“I’ll buy some $8 bottles of essential oils and mix it with water in my spray bottles,” Saft said. “It does make a difference.”

photo credit: Donna Dotan Photography

3. Fresh flowers and scented candles can transform a space’s scent profile.

The day of a showing Yost adds fresh flowers to every room, as well as a scented candle near the entry or in the kitchen. For spring and summer, he likes Japanese Quince from Seda France; in colder weather, he likes Nest’s Moroccan Amber candle.

And in the fall and winter, he fills a saucepan halfway with water and adds two or three cinnamon sticks, a sliced orange, several star anise, and a handful of whole cloves. He puts it in the oven, covered, at 350-degrees for an hour.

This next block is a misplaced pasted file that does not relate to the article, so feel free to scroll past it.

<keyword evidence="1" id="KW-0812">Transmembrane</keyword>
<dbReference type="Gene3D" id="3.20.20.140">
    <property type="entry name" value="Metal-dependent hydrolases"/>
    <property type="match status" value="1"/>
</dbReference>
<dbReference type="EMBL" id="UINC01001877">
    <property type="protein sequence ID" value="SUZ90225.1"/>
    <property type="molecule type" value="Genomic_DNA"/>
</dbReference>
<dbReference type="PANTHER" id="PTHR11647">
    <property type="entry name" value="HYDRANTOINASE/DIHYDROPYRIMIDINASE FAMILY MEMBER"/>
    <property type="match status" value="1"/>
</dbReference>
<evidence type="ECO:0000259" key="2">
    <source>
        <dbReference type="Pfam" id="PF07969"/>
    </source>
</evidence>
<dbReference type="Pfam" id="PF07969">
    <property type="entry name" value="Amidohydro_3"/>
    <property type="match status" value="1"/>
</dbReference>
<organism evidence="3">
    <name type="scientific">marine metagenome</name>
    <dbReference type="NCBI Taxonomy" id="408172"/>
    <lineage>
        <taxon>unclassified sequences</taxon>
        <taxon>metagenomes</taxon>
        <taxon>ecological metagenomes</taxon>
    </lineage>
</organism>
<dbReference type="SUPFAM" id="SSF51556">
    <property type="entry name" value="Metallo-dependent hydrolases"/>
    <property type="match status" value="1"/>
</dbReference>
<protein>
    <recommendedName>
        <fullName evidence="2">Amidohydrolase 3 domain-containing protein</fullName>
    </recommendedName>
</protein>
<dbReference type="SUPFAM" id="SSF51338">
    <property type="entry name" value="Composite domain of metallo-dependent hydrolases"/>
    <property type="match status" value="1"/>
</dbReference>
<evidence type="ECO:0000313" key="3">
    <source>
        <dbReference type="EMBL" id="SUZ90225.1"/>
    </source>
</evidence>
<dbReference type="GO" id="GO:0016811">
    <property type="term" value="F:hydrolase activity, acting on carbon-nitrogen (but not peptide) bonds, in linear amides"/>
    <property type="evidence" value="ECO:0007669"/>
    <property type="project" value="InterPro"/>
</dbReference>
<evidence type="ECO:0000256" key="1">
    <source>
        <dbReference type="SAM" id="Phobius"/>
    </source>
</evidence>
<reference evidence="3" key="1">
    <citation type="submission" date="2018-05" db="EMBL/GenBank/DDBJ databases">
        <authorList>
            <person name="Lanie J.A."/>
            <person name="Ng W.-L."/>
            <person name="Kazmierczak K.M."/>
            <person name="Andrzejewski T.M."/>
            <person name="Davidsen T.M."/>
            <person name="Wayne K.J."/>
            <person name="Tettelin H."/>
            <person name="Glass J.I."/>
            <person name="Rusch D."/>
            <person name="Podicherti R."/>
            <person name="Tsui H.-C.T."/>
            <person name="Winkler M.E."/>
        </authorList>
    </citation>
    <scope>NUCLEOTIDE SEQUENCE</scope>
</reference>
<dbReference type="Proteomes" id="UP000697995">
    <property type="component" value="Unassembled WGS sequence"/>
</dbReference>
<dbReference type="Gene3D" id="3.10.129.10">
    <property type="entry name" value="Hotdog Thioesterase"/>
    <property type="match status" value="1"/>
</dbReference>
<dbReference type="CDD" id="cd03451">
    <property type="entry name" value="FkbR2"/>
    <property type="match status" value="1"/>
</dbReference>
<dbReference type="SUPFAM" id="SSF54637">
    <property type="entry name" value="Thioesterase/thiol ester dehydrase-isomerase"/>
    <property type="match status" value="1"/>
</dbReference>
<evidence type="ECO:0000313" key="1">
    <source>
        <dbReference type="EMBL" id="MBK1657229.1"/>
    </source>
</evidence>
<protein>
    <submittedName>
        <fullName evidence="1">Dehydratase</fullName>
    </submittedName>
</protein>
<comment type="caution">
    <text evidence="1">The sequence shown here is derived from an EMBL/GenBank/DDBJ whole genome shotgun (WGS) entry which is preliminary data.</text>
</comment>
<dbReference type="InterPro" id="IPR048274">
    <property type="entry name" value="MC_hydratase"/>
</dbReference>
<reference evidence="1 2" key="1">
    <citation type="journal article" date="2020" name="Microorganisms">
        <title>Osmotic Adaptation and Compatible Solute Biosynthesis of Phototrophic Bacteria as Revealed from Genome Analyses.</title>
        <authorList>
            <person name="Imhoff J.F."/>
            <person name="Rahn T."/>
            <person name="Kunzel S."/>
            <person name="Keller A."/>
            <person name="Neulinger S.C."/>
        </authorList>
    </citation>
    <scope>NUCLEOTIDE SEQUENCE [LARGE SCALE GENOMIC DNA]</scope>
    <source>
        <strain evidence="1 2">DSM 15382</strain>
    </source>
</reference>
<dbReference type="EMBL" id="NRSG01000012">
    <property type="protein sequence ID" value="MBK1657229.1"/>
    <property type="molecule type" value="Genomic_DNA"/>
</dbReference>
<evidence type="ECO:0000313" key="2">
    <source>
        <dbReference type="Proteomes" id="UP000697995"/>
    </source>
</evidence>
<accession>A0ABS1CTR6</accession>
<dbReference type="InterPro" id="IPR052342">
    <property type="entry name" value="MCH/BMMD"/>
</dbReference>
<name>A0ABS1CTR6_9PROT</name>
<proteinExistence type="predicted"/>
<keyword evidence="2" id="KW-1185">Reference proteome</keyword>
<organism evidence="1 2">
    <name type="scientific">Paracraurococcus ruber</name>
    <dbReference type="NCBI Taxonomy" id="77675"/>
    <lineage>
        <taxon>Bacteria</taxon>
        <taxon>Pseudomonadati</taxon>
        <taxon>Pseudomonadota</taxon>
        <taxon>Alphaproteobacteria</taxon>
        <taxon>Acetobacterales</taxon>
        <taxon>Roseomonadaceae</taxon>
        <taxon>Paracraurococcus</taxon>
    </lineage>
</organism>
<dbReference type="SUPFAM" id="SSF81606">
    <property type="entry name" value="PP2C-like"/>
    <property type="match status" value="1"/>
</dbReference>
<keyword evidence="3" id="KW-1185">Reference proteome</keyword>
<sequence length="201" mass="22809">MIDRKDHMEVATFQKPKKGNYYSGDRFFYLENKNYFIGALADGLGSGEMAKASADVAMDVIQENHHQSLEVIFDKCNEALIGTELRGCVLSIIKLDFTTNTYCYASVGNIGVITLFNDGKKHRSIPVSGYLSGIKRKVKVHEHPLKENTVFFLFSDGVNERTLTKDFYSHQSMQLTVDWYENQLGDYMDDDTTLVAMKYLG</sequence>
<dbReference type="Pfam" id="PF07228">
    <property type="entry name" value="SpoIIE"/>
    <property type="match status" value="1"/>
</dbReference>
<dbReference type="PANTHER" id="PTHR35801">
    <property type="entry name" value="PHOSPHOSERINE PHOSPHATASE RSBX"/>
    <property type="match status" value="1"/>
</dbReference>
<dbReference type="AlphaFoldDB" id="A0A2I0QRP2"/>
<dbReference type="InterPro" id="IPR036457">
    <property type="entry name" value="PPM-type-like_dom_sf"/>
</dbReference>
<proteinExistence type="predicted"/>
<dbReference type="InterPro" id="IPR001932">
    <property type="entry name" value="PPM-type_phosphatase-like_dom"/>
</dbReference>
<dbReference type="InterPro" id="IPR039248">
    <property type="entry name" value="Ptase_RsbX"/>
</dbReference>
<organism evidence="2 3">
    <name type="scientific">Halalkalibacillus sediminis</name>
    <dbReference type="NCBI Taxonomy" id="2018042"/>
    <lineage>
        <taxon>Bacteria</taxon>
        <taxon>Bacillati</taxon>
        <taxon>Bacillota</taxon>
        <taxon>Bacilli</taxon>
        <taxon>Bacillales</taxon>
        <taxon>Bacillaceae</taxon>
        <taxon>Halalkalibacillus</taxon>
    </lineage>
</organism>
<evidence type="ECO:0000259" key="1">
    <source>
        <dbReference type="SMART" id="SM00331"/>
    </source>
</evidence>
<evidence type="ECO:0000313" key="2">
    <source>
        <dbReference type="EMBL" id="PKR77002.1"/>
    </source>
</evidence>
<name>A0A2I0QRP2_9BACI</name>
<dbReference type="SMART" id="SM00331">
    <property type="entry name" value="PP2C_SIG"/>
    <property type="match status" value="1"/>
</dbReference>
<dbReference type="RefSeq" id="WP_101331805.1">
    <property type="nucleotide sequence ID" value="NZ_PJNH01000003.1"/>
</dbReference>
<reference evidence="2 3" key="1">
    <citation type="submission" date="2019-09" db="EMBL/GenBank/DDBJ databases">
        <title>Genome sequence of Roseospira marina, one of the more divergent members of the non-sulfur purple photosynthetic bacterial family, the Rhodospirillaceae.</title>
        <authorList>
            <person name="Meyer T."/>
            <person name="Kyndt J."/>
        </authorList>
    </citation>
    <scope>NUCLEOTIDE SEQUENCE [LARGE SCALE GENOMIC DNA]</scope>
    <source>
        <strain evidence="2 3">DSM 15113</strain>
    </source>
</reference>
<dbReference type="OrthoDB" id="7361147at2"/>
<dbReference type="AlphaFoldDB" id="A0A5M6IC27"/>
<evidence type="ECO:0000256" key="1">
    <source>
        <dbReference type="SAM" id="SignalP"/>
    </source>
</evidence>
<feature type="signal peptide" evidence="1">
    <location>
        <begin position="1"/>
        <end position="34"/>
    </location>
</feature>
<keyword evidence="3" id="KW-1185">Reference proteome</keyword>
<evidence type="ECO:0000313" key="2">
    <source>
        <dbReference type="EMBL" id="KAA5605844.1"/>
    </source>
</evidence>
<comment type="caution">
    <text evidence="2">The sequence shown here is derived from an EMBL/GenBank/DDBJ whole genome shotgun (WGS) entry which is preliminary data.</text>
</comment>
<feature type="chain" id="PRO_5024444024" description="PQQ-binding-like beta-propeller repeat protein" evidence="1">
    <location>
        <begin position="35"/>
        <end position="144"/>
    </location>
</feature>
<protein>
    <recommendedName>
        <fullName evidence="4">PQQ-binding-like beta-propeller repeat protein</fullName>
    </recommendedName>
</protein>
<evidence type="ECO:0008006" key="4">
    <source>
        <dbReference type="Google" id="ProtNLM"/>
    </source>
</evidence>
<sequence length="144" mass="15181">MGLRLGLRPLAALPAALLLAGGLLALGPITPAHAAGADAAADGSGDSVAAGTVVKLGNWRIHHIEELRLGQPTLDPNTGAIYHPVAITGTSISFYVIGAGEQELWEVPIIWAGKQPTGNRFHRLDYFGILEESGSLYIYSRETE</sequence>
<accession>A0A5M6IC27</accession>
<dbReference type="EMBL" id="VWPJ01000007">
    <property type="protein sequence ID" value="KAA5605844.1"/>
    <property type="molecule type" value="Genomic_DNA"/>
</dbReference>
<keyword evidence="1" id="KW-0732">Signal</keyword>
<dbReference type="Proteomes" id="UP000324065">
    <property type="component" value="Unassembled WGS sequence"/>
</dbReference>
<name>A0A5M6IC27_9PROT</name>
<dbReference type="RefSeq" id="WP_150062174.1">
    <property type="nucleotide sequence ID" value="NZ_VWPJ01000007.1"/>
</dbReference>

“Just before leaving to make way for the broker and prospective buyers, I turn the oven off, remove the lid, and leave the pot in the oven,” Yost said. “The entire house will smell like the holidays.”

Batrhroom, before and after at 56 Court St., Brooklyn Heights, Saft worked his magic Photo credit: Donna Dotan Photography

Before and after Jason Saft worked his magic at 56 Court St. in Brooklyn Heights and convinced the seller to list without tenants in place. (After photo credit: Donna Dotan Photography)

4. If the smell won't leave, try a new coat of paint.

While a fresh coat of paint is critical for apartments before they hit the market, a paint job, with a good coat of primer, can go also a long way to refreshing any space to make it feel like new.